And it’s right here in Michigan this time, at Farmington High School. The school refuses to give official recognition to a Christian student club. What makes this case more ridiculous than most is that that the school actually tries to cite legal precedent, completely distorting it in the process, to justify their position.
Policy 6141.1 of the Farmington Public Schools states, “Strict neutrality toward religion will be maintained by accommodating free exercise of religious beliefs while maintaining appropriate separation between religion and government.” Borrowing the words from Lemon v. Kurtzman, a famous Supreme Court case on the separation of church and state, the policy mandates that all practices sponsored by the schools have a “secular purpose,” the primary effects “neither advance nor inhibit religion,” and there must be no “excessive entanglements.”
If the school district actually had an attorney draw up that policy or give them this legal advice, that attorney should be fired. Immediately. The Lemon test applies to government actions, not to student groups. The law on recognition of student groups is controlled by Westside Community Bd. Of Ed. v. Mergens, which upheld the Equal Access Act. The holding could not be more clear:
Westside’s denial of respondents’ request to form a religious group constitutes a denial of “equal access” to the school’s limited open forum. Although the school apparently permits respondents to meet informally after school, they seek equal access in the form of official recognition, which allows clubs to be part of the student activities program and carries with it access to the school newspaper, bulletin boards, public address system, and annual Club Fair. Since denial of such recognition is based on the religious content of the meetings respondents wish to conduct within the school’s limited open forum, it violates the Act.
Not only is the case identical to the one here, but the ruling explicitly rejected the notion that such recognition violates the Lemon test:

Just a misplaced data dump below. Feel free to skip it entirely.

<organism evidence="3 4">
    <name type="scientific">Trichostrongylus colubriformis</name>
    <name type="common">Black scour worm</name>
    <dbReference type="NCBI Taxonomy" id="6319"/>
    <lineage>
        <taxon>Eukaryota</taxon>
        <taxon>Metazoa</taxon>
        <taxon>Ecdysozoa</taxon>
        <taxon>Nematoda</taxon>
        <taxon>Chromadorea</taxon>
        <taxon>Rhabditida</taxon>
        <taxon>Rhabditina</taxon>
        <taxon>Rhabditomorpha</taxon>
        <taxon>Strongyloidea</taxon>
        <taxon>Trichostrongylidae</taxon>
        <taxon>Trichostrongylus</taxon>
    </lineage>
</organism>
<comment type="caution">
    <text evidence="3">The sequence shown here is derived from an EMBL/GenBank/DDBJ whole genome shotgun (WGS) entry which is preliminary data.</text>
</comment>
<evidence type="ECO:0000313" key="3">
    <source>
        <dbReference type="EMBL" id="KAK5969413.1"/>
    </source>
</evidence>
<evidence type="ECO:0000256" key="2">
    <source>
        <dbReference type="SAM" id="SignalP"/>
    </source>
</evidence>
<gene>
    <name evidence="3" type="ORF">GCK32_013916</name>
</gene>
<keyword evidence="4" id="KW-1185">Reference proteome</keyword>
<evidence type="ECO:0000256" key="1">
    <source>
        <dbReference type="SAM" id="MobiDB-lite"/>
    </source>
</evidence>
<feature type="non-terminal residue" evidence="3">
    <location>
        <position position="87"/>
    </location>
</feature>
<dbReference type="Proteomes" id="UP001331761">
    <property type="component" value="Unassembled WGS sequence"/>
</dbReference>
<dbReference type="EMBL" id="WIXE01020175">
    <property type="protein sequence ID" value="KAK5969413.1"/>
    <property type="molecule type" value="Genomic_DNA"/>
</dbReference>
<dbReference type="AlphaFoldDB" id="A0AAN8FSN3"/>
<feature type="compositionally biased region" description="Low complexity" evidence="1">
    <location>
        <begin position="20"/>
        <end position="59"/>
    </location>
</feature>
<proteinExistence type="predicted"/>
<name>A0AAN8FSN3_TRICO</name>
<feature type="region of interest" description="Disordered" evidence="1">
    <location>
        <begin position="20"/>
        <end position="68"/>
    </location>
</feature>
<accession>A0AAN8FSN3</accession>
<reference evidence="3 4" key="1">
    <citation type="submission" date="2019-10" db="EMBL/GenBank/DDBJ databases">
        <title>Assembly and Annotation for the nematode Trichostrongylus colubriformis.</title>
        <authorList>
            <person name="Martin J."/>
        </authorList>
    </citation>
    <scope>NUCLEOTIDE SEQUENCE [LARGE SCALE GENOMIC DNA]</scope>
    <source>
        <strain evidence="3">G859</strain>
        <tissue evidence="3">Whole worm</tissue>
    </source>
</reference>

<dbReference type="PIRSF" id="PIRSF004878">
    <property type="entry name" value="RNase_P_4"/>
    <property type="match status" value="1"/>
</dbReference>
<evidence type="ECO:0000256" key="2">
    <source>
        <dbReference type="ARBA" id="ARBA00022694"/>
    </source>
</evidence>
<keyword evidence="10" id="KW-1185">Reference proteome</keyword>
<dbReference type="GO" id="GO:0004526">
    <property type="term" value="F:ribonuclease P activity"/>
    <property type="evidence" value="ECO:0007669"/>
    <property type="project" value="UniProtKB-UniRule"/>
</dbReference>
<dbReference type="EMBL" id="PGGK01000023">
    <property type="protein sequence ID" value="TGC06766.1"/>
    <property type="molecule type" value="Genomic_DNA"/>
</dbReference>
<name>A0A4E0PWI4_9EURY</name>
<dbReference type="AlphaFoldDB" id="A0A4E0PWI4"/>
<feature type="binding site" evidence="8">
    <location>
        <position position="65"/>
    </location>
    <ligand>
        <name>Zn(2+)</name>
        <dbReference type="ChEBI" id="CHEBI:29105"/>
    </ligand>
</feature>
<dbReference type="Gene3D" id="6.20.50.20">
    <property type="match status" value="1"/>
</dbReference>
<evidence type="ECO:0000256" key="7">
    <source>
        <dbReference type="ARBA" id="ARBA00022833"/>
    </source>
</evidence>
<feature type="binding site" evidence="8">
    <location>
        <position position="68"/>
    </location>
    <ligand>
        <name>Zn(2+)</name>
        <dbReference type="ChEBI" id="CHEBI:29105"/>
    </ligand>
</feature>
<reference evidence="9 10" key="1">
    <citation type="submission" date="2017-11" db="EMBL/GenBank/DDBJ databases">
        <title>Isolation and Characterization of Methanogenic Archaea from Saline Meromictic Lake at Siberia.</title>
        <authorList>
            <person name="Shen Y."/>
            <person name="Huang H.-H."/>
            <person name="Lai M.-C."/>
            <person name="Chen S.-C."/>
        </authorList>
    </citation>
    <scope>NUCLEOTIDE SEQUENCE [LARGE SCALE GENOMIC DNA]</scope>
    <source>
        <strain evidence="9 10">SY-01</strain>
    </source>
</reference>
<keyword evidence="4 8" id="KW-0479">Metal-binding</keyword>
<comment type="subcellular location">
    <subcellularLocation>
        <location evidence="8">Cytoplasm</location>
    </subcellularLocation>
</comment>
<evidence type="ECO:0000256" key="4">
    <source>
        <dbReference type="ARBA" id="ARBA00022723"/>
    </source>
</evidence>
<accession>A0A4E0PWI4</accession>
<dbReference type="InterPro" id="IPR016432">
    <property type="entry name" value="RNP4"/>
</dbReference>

(a) Because the Act on its face grants equal access to both secular and religious speech, it meets the secular purpose prong of the test. P. 248-249.
(b) The Act does not have the primary effect of advancing religion. There is a crucial difference between government and private speech endorsing religion, and, as Congress recognized in passing the Act, high school students are mature enough and are likely to understand that a school does not endorse or support student speech that it merely permits on a nondiscriminatory basis. Moreover, the Act expressly limits participation by school officials at student religious group meetings and requires that such meetings be held during “noninstructional time,” and thereby avoids the problems of the students’ emulation of teachers as role models and mandatory attendance requirements that might otherwise indicate official endorsement or coercion. Although the possibility of student peer pressure remains, there is little if any risk of government endorsement or coercion where no formal classroom activities are involved and no school officials actively participate. Pp. 249-252.
(c) Westside does not risk excessive entanglement between government and religion by complying with the Act, since the Act’s provisions prohibit faculty monitors from participating in, nonschool persons from directing, controlling, or regularly attending, and school “sponsorship” of, religious meetings. Indeed, a denial of equal access might well create greater entanglement problems in the form of invasive monitoring to prevent religious speech at meetings at which it might occur. Pp. 252-253.
You could not ask for a more direct refutation of the legality of the school district’s policy, and it appears in binding Supreme Court precedent. The Thomas More Law Center, which is handling the case, no doubt cited this in their letter to the school district. Yet the school district still refused to recognize the club, resulting in a lawsuit being filed. This is absolutely a no-brainer ruling. The plaintiffs will undoubtedly win a summary judgment from the court; there is no need to even hold the trial. Why in the world is the school district wasting everyone’s time and money on this? If their attorney thinks they can win this case, it’s time to find a new attorney.